Lemma 35.10.2. Let $S$ be a scheme. Let $\tau \in \{ Zariski, \linebreak {\acute{e}tale}, \linebreak smooth, \linebreak syntomic, \linebreak fppf\}$. The functors

$\mathit{QCoh}(\mathcal{O}_ S) \longrightarrow \textit{Mod}((\mathit{Sch}/S)_\tau , \mathcal{O}) \quad \text{and}\quad \mathit{QCoh}(\mathcal{O}_ S) \longrightarrow \textit{Mod}(S_\tau , \mathcal{O})$

defined by the rule $\mathcal{F} \mapsto \mathcal{F}^ a$ seen in Proposition 35.8.9 are

1. fully faithful,

2. compatible with direct sums,

3. compatible with colimits,

4. right exact,

5. exact as a functor $\mathit{QCoh}(\mathcal{O}_ S) \to \textit{Mod}(S_{\acute{e}tale}, \mathcal{O})$,

6. not exact as a functor $\mathit{QCoh}(\mathcal{O}_ S) \to \textit{Mod}((\mathit{Sch}/S)_\tau , \mathcal{O})$ in general,

7. given two quasi-coherent $\mathcal{O}_ S$-modules $\mathcal{F}$, $\mathcal{G}$ we have $(\mathcal{F} \otimes _{\mathcal{O}_ S} \mathcal{G})^ a = \mathcal{F}^ a \otimes _\mathcal {O} \mathcal{G}^ a$,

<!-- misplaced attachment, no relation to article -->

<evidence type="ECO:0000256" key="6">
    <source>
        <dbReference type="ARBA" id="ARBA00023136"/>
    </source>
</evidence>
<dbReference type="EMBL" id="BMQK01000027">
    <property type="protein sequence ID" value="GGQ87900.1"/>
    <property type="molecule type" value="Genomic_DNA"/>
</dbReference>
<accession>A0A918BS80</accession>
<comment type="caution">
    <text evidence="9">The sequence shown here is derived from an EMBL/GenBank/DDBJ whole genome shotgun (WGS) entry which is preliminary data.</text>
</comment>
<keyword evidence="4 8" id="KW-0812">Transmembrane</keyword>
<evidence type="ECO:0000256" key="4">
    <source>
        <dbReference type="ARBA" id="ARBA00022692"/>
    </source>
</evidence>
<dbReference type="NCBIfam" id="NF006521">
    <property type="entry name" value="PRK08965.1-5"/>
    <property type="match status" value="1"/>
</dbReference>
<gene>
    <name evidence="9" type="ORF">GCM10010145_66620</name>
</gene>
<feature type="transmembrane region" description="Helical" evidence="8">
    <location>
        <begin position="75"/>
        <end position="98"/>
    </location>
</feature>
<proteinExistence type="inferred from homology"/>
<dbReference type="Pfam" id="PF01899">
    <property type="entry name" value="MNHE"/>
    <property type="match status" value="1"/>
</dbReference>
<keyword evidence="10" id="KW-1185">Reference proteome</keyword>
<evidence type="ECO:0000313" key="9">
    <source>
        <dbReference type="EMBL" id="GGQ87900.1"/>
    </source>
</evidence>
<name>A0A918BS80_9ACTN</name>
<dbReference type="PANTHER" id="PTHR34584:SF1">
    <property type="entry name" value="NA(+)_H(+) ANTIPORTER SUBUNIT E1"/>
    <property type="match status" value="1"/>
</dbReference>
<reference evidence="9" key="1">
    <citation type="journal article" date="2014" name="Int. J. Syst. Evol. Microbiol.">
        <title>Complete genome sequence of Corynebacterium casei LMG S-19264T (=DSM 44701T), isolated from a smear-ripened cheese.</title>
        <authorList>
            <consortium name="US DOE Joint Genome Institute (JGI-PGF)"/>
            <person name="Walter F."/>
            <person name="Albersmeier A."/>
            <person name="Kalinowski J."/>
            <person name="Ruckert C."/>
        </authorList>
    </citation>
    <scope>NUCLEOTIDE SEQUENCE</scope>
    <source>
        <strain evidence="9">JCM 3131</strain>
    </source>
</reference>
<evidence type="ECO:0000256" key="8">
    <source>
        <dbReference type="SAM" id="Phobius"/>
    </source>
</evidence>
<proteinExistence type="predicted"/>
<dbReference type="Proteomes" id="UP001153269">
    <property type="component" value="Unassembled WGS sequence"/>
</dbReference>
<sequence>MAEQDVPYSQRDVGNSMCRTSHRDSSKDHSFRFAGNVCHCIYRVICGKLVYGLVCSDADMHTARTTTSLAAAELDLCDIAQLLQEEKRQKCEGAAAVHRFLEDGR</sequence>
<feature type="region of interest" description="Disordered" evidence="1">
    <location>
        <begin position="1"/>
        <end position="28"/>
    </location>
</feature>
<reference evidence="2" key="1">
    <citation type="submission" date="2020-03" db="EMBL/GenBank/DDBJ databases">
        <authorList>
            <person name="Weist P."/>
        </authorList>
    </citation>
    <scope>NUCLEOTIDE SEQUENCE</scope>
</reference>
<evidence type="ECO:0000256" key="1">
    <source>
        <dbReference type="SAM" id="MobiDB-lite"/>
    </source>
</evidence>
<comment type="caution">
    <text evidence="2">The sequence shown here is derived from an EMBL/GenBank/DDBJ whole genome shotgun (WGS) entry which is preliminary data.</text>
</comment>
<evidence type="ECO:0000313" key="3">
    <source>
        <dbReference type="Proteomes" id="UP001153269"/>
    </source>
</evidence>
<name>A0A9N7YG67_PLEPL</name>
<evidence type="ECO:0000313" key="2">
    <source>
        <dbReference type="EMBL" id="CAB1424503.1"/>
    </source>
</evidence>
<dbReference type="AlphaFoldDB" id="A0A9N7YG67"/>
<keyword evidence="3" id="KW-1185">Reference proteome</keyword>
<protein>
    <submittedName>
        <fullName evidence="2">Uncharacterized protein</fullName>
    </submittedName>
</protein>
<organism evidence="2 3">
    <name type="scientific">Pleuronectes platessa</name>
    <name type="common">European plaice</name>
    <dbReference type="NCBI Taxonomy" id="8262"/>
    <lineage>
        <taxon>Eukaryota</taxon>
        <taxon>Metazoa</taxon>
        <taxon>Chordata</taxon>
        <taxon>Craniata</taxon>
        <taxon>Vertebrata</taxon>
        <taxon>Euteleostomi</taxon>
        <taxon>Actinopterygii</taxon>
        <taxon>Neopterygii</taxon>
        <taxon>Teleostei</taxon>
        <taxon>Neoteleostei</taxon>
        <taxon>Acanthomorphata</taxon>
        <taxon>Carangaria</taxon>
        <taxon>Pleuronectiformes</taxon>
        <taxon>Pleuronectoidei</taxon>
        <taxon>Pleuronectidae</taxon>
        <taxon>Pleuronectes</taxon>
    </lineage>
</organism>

8. if $\tau = {\acute{e}tale}$ or $\tau = Zariski$, given two quasi-coherent $\mathcal{O}_ S$-modules $\mathcal{F}$, $\mathcal{G}$ such that $\mathcal{F}$ is of finite presentation we have $(\mathop{\mathcal{H}\! \mathit{om}}\nolimits _{\mathcal{O}_ S}(\mathcal{F}, \mathcal{G}))^ a = \mathop{\mathcal{H}\! \mathit{om}}\nolimits _\mathcal {O}(\mathcal{F}^ a, \mathcal{G}^ a)$ in $\textit{Mod}(S_\tau , \mathcal{O})$,

9. given two quasi-coherent $\mathcal{O}_ S$-modules $\mathcal{F}$, $\mathcal{G}$ we do not have $(\mathop{\mathcal{H}\! \mathit{om}}\nolimits _{\mathcal{O}_ S}(\mathcal{F}, \mathcal{G}))^ a = \mathop{\mathcal{H}\! \mathit{om}}\nolimits _\mathcal {O}(\mathcal{F}^ a, \mathcal{G}^ a)$ in $\textit{Mod}((\mathit{Sch}/S)_\tau , \mathcal{O})$ in general even if $\mathcal{F}$ is of finite presentation, and

10. given a short exact sequence $0 \to \mathcal{F}_1^ a \to \mathcal{E} \to \mathcal{F}_2^ a \to 0$ of $\mathcal{O}$-modules then $\mathcal{E}$ is quasi-coherent1, i.e., $\mathcal{E}$ is in the essential image of the functor.

Proof. Part (1) we saw in Proposition 35.8.9.